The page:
It was January 17, 2013, about 10pm. We were in the emergency room at a local hospital in a rough part of town. It was really really cold. Like the wind chill was 20 below zero. Really cold. My Dad and I were sitting with my Mom, who had fallen at home. My dog was in the car – wrapped in blankets — and I went out to check on her every half hour or so. (The hospital was 70 miles from my house – and I had no one else to take care of her.) Every time I went back in the ER from the parking lot, I had to get buzzed in — and I was pretty sure the clerk was surrounded by bulletproof glass. Things were moving very slowly in getting my Mom diagnosed and treated. I took out my computer, and started another blog.
I had started my personal blog about 4 months earlier after a friend urged me to share my stories. My parents were getting older, and we were switching roles. I had become the parent to my parents. I had been blogging for work for about a year, but talking about feelings, and personal stuff was a whole new ballgame. I am not particularly comfortable sharing my feelings on a 1:1 basis, so sharing feelings on a 1:thewholeworld basis was really a stretch. As I look back, the rewards have been so much more than the risks that I was feeling. Here are just part of the things that happened to me, as a result of my personal blog.
- I found that blogging helped me see lots of situations more clearly.
- Sometimes my blogs said the words I couldn’t – that I needed help. I was blessed with family and friends who reached out and supported me through the tough times.
- I found that blogging helped me deal with patient care situations and be a better care giver. I was able to see the “daughter of an elderly patient” view — but from the providers view as well – and through telling my stories of “the daughter’s view” – I had many physicians reaching out, and thanking me for reminding them to talk to their patients and their families, not talk at them. Whenever I was emotional or nervous or couldn’t sleep; I’d get up and blog it out. I was amazed at how much that helped me with my new role as caregiver.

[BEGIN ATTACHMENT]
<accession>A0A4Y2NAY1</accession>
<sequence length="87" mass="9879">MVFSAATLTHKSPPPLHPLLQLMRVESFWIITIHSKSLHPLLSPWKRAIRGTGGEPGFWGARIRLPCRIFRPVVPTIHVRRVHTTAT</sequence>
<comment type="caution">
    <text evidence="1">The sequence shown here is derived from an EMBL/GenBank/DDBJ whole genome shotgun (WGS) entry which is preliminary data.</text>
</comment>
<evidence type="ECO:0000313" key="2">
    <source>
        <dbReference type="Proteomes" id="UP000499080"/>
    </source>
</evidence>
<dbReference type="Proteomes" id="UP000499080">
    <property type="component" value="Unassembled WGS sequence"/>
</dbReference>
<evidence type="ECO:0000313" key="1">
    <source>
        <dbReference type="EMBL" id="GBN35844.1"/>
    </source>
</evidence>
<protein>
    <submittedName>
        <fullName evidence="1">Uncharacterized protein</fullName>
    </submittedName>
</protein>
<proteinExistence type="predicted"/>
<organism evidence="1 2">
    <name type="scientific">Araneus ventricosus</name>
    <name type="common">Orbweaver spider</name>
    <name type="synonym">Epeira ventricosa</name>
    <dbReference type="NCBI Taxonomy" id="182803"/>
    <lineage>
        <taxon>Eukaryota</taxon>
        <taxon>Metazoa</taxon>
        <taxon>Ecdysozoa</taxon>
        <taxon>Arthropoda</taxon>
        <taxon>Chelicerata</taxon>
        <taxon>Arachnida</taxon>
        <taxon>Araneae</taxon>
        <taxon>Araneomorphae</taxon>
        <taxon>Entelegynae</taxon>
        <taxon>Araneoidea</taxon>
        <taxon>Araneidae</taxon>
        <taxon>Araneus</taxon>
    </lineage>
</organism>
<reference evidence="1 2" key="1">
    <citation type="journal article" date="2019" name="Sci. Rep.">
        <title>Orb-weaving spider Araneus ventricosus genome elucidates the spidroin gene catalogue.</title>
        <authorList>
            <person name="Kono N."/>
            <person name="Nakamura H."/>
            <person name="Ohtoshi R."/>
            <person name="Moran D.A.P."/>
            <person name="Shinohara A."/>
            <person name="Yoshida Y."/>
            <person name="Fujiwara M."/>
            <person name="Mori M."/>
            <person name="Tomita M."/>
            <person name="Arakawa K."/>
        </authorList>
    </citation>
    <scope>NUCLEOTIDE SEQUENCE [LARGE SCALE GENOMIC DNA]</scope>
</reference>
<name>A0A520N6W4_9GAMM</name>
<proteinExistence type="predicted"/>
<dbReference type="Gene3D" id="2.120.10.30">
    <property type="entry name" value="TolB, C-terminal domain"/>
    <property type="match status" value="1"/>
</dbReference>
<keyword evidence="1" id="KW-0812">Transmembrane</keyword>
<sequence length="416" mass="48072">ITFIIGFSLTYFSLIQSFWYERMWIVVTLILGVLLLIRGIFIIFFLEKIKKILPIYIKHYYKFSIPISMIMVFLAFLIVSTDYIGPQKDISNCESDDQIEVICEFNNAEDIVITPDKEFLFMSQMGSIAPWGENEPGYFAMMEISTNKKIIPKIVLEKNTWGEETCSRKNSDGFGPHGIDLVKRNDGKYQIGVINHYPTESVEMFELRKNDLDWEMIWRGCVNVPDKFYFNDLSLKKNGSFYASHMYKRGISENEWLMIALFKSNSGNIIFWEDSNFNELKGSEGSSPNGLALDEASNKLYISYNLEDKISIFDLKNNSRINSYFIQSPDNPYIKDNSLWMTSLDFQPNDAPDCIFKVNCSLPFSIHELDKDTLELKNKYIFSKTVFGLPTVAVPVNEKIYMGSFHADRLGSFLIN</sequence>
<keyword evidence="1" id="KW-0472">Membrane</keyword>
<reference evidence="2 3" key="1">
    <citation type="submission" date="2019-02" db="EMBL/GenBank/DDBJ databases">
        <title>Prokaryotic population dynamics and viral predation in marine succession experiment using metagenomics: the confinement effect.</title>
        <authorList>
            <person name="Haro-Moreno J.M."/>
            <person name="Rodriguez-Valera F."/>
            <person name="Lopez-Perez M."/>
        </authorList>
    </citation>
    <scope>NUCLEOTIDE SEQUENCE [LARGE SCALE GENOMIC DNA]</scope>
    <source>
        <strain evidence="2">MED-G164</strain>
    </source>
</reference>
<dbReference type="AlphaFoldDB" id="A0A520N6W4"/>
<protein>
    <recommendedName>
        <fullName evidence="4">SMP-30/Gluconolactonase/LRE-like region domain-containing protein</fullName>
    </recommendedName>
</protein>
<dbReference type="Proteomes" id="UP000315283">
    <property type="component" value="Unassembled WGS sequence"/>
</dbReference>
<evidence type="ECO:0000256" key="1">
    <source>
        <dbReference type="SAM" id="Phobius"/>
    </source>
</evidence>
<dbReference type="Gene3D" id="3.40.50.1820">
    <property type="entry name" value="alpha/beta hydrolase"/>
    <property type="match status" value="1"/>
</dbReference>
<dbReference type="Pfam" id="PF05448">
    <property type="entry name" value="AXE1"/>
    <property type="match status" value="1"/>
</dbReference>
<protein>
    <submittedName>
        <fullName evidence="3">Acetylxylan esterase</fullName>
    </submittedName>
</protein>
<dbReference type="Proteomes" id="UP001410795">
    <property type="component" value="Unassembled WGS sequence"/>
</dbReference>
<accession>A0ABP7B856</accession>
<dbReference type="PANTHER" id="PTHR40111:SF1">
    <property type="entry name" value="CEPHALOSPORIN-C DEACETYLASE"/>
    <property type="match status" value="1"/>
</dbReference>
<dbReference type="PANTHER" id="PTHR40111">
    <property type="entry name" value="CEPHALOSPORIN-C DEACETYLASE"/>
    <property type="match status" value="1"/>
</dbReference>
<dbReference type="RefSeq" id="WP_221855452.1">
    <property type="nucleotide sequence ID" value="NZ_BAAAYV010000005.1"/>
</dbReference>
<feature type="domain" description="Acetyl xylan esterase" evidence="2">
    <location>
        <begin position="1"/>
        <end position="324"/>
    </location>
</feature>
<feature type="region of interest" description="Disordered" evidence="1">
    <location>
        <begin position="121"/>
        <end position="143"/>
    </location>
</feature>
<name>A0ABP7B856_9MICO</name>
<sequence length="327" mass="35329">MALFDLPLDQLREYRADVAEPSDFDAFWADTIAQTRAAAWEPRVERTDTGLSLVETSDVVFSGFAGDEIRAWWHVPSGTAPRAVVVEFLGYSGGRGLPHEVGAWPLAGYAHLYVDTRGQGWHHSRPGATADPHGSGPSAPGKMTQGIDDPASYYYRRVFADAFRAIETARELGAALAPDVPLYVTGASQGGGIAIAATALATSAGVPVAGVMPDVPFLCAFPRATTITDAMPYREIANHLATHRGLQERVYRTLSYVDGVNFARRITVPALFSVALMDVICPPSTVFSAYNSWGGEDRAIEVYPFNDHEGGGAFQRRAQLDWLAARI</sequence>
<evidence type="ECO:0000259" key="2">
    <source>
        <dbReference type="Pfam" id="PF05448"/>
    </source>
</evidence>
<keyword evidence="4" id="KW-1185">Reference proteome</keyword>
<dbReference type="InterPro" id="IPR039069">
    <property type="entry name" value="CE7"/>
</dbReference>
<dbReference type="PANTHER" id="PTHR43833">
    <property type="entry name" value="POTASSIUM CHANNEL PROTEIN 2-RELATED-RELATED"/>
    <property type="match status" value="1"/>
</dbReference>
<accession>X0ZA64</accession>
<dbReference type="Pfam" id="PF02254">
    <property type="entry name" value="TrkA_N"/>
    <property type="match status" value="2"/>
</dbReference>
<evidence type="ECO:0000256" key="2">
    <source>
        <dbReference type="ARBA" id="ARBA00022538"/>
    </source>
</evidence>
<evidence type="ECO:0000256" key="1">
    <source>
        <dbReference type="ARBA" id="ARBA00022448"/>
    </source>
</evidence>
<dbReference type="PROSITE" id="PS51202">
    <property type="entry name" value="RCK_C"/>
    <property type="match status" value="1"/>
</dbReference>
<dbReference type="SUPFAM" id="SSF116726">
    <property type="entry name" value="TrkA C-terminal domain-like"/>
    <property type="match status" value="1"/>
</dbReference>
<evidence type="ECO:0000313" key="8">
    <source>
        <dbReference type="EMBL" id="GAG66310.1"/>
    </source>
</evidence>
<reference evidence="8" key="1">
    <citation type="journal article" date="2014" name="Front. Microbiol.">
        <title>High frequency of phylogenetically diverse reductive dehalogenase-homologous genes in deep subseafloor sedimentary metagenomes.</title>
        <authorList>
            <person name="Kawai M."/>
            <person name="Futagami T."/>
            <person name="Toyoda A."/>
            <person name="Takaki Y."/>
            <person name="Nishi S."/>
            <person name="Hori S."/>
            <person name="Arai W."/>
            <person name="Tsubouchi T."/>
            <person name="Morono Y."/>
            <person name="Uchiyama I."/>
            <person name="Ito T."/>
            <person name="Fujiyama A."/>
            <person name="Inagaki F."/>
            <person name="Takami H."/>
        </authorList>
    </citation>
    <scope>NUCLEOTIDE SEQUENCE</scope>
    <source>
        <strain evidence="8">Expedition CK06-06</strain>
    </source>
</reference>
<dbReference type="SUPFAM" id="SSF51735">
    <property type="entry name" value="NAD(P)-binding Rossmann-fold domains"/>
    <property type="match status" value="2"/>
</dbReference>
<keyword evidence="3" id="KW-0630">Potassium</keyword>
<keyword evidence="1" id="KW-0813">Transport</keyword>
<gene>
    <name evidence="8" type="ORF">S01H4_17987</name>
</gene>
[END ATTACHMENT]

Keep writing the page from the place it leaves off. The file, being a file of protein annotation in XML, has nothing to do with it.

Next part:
- Later in 2013, when my mother was diagnosed with pancreatic cancer, I blogged through that journey as well. I found support from people I had never met through my blog, and eventually – the first 4 months of our cancer journey blogs were published in a book – something i had never even imagined.
- After a particularly frustrating experience trying to get information from one medical center to another, the developers of a mobile application reached out to me, and I was able to give them a checklist of the things that were frustrating me in their app. They were able to tell me which of those things were already on their list, and what they would be changing soon.
I still blog on that blog, even though my parents are both gone. It seems that you don’t stop being an only child, just because your parents are gone. That’s something that stays with you, it’s just that the focus of the blog has changed from being a caregiver to my life.
About 6 months after my mother passed away, I was on a work trip and a coworker cornered me to “have a talk”. She told me how she had become caregiver for her sister after her sister was diagnosed with terminal cancer. She said many of the things that I blogged about, health care issues, emotional issues, just putting one foot in front of the other to get through the day had really helped her as she dealt with her sister’s illness and death by cancer. She cried as she told me, and I cried when I heard it. I never dreamed my blog would touch people that way. You just never know the effects of an action until you take action. Like starting a blog.